New Salem — Industries
Extracted from "History of the Connecticut Valley in Massachusetts, Volume II," by Louis H. Everts, 1879.
According to the State census reports, issued in 1875, the value of the manufactured products of New Salem for that year was $40,550, and that of agricultural and domestic products, $89,516. The manufactures are those of lumber—there being nine saw-mills in the town—and palm-leaf hats. Bacon & Day started a pail-factory at Thompson's Pond in 1848, but the mill was soon after destroyed by fire, and was succeeded by Thompson's saw-mill, now operated by Kilburn & Co.
There were tanneries in the town some years ago, and the manufacture of boots was also carried on to some extent, but these industries are now no more. New Salem used to be a great lumber region, and made annually heavy shipments of that material to other points, but this interest has also declined.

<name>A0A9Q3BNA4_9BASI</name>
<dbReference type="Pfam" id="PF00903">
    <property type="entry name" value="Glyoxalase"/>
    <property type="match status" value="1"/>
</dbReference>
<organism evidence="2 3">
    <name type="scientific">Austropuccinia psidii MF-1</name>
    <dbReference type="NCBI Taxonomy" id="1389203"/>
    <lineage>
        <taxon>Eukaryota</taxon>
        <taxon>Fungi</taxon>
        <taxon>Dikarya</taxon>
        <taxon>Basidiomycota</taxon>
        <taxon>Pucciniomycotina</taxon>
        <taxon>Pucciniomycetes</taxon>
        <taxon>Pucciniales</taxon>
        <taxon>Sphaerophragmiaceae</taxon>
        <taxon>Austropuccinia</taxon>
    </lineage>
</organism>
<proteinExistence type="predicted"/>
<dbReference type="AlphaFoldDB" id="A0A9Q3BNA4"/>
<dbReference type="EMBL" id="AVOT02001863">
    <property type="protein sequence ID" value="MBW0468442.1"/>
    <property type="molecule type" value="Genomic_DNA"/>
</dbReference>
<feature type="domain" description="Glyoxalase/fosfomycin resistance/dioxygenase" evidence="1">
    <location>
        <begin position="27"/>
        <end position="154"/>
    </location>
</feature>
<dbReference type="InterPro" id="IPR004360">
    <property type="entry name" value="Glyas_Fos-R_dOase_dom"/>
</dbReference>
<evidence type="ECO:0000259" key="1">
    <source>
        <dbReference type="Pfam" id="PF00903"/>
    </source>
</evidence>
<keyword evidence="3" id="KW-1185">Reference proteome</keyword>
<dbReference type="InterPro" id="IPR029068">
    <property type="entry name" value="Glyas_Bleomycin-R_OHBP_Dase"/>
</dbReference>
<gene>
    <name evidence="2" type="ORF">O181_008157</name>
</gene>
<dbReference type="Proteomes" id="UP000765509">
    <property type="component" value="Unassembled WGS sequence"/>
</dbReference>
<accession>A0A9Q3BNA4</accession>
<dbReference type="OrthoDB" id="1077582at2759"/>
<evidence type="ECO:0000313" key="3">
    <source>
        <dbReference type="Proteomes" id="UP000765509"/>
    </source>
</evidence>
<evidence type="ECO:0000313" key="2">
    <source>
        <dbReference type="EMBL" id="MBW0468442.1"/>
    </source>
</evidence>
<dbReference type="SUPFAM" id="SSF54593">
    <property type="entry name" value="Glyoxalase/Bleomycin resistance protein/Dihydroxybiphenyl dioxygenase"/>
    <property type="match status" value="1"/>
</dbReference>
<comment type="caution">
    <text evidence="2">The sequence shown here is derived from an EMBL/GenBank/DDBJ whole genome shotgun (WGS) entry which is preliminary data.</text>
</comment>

There are excellent farming-lands in the west, where the soil is black loam and gravel, and where the surface is undulating, while the centre is less fertile, and the eastern section fairly productive. The total assessed valuation of the town is $322,500, of which $257,800 is on real estate. The total tax (State, county, and town) is $6012.50, on a rate of about $18.50 per $1000. The debt of the town, March 20, 1878, was $7732.23.
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